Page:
Of course more powerful hardware enables more complex apps, but just because you have more powerful hardware doesn't automatically mean that you have apps on your platform.

    Anyway, you're obviously intent on dismissing the importance of apps - despite the painful and incredibly expensive lessons that BB10 and WinPhone have taught the industry - so I'm done with this thread.
    03-22-17 12:58 AM
  12. early2bed's Avatar
    If there is nothing special or unique about apps then why doesn't BB10 have them? They have all of the necessary hardware capabilities? Why didn't BlackBerry just whip them up rather than let their entire hardware program - a 30 year legacy - go down the toilet? All because of apps.
    03-22-17 02:07 AM
  13. Emaderton3's Avatar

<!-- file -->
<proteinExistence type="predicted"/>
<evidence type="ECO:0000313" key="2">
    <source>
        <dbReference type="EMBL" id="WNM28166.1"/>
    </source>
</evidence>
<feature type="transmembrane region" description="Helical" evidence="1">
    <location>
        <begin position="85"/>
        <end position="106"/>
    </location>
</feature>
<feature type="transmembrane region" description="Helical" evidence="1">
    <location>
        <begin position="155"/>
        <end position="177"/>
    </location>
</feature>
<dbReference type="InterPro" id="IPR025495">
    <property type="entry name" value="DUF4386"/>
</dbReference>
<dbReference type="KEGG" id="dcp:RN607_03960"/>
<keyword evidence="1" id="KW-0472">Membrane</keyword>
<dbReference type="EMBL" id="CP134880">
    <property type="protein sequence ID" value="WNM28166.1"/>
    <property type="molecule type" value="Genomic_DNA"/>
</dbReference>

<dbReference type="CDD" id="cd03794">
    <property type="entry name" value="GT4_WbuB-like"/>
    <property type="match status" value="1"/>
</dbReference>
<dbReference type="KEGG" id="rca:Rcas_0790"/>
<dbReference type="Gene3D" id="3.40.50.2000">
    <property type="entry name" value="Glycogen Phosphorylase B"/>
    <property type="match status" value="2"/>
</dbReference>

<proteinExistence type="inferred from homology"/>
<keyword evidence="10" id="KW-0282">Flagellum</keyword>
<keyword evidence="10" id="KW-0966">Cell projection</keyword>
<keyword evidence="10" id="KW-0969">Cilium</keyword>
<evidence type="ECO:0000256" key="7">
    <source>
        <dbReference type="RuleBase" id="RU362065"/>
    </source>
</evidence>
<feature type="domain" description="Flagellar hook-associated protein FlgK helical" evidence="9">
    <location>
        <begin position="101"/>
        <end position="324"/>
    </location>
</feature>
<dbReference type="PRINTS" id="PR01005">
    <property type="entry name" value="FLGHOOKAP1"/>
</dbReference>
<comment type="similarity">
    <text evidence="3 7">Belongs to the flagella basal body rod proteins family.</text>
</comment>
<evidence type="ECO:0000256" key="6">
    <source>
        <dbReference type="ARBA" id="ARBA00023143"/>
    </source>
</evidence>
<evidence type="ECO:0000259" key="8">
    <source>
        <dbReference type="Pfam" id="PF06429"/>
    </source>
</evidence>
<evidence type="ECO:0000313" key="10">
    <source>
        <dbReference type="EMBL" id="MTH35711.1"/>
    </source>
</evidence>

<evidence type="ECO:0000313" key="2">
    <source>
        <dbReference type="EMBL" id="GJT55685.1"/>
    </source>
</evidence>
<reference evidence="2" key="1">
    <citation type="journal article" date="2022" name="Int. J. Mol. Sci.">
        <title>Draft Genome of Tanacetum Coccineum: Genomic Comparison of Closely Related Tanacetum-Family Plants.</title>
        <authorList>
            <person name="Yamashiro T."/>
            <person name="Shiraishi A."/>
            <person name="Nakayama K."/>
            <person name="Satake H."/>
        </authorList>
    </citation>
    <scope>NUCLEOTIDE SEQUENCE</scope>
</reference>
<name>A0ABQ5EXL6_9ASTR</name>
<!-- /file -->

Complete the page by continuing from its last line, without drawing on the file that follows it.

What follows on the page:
If there is nothing special or unique about apps then why doesn't BB10 have them? They have all of the necessary hardware capabilities? Why didn't BlackBerry just whip them up rather than let their entire hardware program - a 30 year legacy - go down the toilet? All because of apps.
    They couldn't just whip them up. Not all APIs are publicly available. It falls on the developers to create the apps, and they felt it wasn't worth the time and effort despite incentive programs early on from BlackBerry. Not to mention providing long term support. This point is well established and has been discussed time and time again.

    Posted via CB10
    03-22-17 06:59 AM
  14. Dunt Dunt Dunt's Avatar
    You are missing the point! The apps were simple 10 years ago because the hardware did not allow more complex apps to run efficiently.
    It's the hardware that has changed dramatically to allow more powerful programs and apps to run EVEN on small computers like smartphones.
    There is nothing a smartphone can do that a laptop cannot do today.
    It can have all the sensors a smartphone has and it can make calls.
    It's just a matter of form factor. You cannot easily carry it in your pocket.